table and increases UPWARD.

      @xs = $tbl->get_x_coords();
      @ys = $tbl->get_y_coords();

  $tbl->set_*_coords(@new_coords);
      Returns TRUE on success, FALSE on error

    Assigns the x/y coordinates to the values given in the list.

    The coordinates must be in ascending order so that lookup_points, etc
    will work correctly.

      $res = $tbl->set_x_coords(@new_x_coords);
      $res = $tbl->set_y_coords(@new_y_coords);

  $tbl->set($x, $y, $val);
      Returns TRUE on success OR FALSE on error

    Set the value to $val at the given $x and $y coordinate offset.

  $tbl->get($x, $y);
      Returns $value on success, FALSE on error

    Get the value at the given horizontal ($x) and vertical ($y) offset.

  $tbl->lookup_points($val_x, $val_y, $range);
      Returns @points (see below) on success, FALSE on error

    Lookup the points for the given values.

    The $range argument defines how far from the nearest point in the x and
    y direction the resulting set of points should include.

    Unlike offsets (see get()) which correspond to one point, a lookup based
    on values may correspond to multiple points of varying degrees (closer
    to some points than others).

    Suppose, for example, we are given the following map

                            rpm
 
                  [1000]   [1500]  [2000]  [2500] [3000]
           [100]  14.0     15.5    16.4    17.9    21.9
      map  [90]   13.0     14.5    15.3    16.8    21.9
           [80]   12.0     13.5    14.2    15.7    20.5
           [70]   12.0     13.5    14.2    15.7    20.1
           [60]   12.0     13.5    14.2    15.7    18.2

    A lookup of the x value of 2010 and a y value of 85 (notice the values
    do not correspond exactly) and a range of 1 would select the points
    shown below (show with an X).

     @points = $tbl->lookup_points(2010, 85, 1);

                            rpm
 
                  [1000]   [1500]  [2000]  [2500] [3000]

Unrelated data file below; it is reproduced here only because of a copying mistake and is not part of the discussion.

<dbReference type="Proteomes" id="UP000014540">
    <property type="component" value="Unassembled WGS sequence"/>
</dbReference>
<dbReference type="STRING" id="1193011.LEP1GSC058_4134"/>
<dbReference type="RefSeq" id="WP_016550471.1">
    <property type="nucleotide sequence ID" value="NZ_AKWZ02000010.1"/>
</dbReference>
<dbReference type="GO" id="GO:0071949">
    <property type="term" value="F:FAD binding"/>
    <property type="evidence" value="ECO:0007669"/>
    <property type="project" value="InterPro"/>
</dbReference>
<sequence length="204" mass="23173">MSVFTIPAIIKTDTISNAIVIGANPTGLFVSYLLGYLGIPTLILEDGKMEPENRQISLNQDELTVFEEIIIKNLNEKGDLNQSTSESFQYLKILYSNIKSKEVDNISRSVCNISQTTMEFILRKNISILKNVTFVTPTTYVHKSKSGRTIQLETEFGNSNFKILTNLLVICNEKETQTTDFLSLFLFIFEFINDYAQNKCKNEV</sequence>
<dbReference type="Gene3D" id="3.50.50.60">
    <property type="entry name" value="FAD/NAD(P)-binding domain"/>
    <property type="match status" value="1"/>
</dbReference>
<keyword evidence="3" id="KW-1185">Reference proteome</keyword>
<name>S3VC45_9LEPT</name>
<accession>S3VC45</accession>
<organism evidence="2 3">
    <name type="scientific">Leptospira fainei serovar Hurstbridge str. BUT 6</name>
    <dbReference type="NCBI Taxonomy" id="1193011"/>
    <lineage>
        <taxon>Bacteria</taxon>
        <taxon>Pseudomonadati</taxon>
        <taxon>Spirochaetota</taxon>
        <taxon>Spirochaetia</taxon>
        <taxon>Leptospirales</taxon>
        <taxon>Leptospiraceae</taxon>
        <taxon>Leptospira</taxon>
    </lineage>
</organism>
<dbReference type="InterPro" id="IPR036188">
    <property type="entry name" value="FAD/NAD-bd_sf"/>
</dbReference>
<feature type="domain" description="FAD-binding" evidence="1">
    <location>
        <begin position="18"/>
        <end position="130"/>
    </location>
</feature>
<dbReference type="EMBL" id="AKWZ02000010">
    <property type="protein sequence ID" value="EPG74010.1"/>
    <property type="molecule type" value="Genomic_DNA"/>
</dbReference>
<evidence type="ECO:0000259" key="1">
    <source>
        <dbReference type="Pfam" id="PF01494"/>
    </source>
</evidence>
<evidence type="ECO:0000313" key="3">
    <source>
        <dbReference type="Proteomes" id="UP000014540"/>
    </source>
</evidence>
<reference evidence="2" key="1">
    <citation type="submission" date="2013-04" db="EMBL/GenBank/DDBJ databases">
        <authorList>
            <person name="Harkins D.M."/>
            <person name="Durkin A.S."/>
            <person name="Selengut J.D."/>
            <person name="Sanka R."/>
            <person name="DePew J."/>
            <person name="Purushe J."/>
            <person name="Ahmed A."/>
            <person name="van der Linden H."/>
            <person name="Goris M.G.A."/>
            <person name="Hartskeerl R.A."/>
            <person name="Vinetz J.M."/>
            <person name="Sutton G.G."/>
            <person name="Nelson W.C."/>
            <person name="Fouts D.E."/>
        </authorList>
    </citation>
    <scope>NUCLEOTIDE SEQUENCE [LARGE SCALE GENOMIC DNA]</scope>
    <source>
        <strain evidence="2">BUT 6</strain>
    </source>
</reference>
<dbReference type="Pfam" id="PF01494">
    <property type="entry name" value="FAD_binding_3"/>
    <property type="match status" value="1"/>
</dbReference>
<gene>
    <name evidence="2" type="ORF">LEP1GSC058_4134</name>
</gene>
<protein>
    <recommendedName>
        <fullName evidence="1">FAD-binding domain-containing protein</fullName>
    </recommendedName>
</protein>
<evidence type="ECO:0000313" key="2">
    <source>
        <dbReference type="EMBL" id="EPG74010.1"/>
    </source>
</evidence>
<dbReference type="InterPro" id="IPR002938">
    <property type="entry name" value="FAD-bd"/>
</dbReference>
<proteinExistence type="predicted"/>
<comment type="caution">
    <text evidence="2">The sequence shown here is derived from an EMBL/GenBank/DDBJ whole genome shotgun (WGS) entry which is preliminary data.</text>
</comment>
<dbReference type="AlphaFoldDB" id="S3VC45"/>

[100]  14.0     15.5    16.4    17.9    21.9
      map  [90]   13.0     X       X       X       21.9
           [80]   12.0     X       X       X       20.5
           [70]   12.0     X       X       X       20.1
           [60]   12.0     13.5    14.2    15.7    18.2

    The set of points returned would be (in no particular order)

      ([1, 1], [1, 2], [1, 3], [2, 1], [2, 2], [2, 3], ...)

    And this set of points could then be used to retrieve and/or assign the
    range of values.

  $tb1->diff($tb2, $break);
      Returns TRUE if different, FALSE otherwise.

      If $break is FALSE it returns a list of positions that are different.

    Determines whether the VALUES two tables are different. Does not check
    if the coordinates or the titles are different.

    If $break is FALSE return a complete list of coordinates that are
    different. If $break is TRUE it breaks out and returns as soon it is
    found that they are different for a slight performance improvement.

  $tb1->diff_*_coords($tb2)
      Returns list of differences on success, FALSE on error

     @xdiffs = $tb1->diff_x_coords($tb2);
     @ydiffs = $tb1->diff_y_coords($tb2);

  $tbl->as_plot('plot type', [type specific args ...] );
      Returns: string on success, FALSE on error

    Convert the table to a representation suitable for plotting. The string
    may need to be output to a file depending on how the plotting program is
    called.

    See below for the various plot types.

   R  [www.r-project.org]
    The string can be output to a file and then the file can be sourced to
    produce a plot. It depends upon the rgl library
    [http://cran.r-project.org/web/packages/rgl/index.html].

     $tbl->as_plot('R');

     shell$ ./a.out > file.R
     shell$ R

     > source('file.R')

     (plot displayed)

   Maxima [maxima.sourceforge.net]
    Example usage using lutasplot.pl utility (in bin directory).

     shell$ lutasplot.pl veTable1 Maxima > veTable1.maxima 
     shell$ maxima
     (%i1) batch("veTable1.maxima");
        (..., plot output, etc)

PREREQUISITES
     Module                Version
     ------                -------
     Text::Aligner         0.03
     File::Slurp           9999.13
  
     The version numbers given have been tested and shown to work
     but other versions may work as well.

VERSION
    This document refers to Text::LookUpTable version 0.07.

REFERENCES
      [1]  MegaSquirt Engine Management System
           http://www.msextra.com

      [2]  R Project
           http://www.r-project.org

      [3]  rgl: 3D visualization device system (OpenGL)
           http://cran.r-project.org/web/packages/rgl/index.html

      [4]  Gnuplot
           http://www.gnuplot.info

      [5]  Maxima
           http://maxima.sourceforge.net

AUTHOR
        Jeremiah Mahler <jmmahler@gmail.com>
        CPAN ID: JERI
        https://plus.google.com/+JeremiahMahler/about

COPYRIGHT
    Copyright (c) 2014, Jeremiah Mahler. All Rights Reserved. This module is
    free software. It may be used, redistributed and/or modified under the
    same terms as Perl itself.